The Case for High Gas Prices: Safety

City Lab: “In a sharp post on the topic, Joe Cortright at City Observatory points us to a very instructive study that sheds new light on how safety suffers when pump prices plunge. Or, if you prefer rosier goggles, how higher gas prices lead to fewer crashes.”

“During hard times, or when gas prices surge, people drive less: some shift to cheaper travel modes, some just stay home.”

“For the recent study, published in the American Journal of Public Health, researchers gathered Mississippi crash data from April 2004 to December 2012 on a month-by-month basis. Then they collected gas prices over this period as well to see when safety connections emerged … For every 10 percent increase in gas prices, the lagged effect produced a 1.5 percent decrease in traffic crashes per capita.”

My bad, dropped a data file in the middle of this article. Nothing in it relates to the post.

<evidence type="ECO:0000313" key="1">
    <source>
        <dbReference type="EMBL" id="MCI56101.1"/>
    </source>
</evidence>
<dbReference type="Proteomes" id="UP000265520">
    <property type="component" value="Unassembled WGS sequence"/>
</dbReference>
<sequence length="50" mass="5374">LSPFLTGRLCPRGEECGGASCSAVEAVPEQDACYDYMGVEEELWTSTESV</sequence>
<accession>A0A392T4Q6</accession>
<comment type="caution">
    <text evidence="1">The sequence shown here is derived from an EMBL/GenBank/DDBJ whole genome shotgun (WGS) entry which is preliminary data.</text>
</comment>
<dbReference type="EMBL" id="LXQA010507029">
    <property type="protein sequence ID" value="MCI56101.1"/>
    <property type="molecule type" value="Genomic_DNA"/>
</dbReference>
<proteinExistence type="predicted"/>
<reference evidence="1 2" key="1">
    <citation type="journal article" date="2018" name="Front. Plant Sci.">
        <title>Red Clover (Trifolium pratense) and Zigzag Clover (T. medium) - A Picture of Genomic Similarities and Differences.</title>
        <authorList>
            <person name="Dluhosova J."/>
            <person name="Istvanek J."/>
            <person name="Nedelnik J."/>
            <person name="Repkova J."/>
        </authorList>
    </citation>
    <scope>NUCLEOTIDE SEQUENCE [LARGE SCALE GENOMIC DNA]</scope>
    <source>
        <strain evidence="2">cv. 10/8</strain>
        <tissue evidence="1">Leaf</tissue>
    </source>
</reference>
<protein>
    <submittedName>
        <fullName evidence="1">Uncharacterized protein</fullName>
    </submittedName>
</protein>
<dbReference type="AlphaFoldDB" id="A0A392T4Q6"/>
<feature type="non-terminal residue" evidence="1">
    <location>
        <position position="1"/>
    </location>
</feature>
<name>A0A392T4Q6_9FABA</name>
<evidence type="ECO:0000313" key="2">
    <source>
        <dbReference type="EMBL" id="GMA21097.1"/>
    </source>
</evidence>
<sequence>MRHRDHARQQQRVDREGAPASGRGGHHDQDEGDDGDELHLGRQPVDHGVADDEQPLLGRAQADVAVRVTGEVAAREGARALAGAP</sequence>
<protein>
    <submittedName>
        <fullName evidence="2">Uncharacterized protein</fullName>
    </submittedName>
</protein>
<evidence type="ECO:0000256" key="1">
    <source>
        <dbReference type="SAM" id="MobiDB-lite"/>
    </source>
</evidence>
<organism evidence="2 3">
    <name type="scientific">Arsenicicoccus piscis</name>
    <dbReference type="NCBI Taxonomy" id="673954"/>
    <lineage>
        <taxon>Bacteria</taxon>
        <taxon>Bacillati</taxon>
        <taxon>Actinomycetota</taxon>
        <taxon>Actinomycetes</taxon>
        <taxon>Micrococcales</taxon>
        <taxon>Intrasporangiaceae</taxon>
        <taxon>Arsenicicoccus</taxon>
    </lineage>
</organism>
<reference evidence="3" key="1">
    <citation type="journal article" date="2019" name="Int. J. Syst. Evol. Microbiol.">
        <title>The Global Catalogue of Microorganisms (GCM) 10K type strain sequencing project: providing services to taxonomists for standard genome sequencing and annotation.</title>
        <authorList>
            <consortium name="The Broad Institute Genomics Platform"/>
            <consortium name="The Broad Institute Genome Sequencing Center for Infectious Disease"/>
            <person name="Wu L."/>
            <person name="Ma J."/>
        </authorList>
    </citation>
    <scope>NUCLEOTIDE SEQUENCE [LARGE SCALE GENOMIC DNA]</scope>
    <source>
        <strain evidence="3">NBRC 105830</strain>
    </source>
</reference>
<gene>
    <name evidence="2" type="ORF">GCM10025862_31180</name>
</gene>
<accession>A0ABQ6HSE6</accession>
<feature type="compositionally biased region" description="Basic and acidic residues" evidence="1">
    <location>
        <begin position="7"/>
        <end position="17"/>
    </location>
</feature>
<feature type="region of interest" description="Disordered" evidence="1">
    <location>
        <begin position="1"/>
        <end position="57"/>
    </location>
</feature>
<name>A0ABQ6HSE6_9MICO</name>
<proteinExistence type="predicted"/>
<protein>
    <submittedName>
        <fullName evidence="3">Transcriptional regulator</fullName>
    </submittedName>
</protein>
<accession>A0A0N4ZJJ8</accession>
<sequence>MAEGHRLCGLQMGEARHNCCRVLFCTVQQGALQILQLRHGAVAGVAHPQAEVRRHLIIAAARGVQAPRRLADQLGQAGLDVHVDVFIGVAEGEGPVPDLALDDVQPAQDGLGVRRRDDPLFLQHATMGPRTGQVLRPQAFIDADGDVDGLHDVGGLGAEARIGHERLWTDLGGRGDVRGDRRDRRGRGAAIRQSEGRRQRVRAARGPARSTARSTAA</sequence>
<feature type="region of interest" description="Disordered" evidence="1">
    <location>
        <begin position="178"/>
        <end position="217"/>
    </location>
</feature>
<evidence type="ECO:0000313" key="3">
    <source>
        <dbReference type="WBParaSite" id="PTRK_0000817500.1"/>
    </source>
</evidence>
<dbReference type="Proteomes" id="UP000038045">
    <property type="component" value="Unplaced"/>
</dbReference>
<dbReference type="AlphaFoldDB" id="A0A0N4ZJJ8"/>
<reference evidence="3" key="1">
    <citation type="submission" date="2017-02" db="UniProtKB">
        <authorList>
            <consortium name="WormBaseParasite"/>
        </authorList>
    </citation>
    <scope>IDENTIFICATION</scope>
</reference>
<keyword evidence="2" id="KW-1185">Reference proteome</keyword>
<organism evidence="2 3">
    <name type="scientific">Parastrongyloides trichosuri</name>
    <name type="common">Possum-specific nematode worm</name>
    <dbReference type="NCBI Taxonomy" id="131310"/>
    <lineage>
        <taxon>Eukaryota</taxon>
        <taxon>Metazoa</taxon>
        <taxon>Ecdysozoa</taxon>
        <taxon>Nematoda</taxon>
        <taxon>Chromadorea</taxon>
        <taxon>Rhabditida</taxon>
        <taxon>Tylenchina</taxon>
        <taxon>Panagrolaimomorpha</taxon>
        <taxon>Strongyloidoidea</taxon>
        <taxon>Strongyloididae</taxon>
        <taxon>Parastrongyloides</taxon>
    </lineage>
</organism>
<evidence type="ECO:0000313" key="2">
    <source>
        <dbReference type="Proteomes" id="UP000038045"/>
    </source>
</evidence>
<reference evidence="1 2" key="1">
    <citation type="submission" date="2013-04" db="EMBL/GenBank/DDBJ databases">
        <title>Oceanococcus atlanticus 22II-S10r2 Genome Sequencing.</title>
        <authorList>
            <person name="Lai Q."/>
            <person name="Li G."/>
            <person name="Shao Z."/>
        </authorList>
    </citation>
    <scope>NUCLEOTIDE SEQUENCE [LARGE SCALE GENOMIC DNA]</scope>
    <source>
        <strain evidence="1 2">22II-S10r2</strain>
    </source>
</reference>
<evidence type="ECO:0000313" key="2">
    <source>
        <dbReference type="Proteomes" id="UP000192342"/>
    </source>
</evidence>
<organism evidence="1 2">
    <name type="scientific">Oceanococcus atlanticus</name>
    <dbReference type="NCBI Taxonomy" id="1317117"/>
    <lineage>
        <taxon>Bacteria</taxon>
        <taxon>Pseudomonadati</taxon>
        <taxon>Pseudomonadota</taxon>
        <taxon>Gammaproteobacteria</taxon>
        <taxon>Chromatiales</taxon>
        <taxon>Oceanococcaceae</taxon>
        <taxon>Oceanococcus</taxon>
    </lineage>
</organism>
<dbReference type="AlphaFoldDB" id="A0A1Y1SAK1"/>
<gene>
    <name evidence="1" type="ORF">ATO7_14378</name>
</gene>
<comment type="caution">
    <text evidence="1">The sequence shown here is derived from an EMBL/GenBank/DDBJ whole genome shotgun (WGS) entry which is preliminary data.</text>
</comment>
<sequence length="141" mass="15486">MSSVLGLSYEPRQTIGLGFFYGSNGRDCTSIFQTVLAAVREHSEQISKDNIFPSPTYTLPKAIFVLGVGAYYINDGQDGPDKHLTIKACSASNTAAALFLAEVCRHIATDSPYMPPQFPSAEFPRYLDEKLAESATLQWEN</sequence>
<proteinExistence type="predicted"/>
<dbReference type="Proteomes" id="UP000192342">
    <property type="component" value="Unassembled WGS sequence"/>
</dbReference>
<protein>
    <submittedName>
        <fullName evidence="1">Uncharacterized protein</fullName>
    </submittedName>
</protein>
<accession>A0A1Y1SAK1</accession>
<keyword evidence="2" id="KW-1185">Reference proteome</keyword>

“The researchers extrapolate the findings to estimate what the broader safety impacts would be at either end of the gas price spectrum. If fuel costs had been at their lowest point ($1.81) over the entire study period, the researchers would expect 57,461 more crashes to have occurred—a 5.7 percent rise. But if fuel costs had been at their highest ($4.17) during this time, the expectation would be for 70,655 fewer crashes, or a 7 percent decline.”

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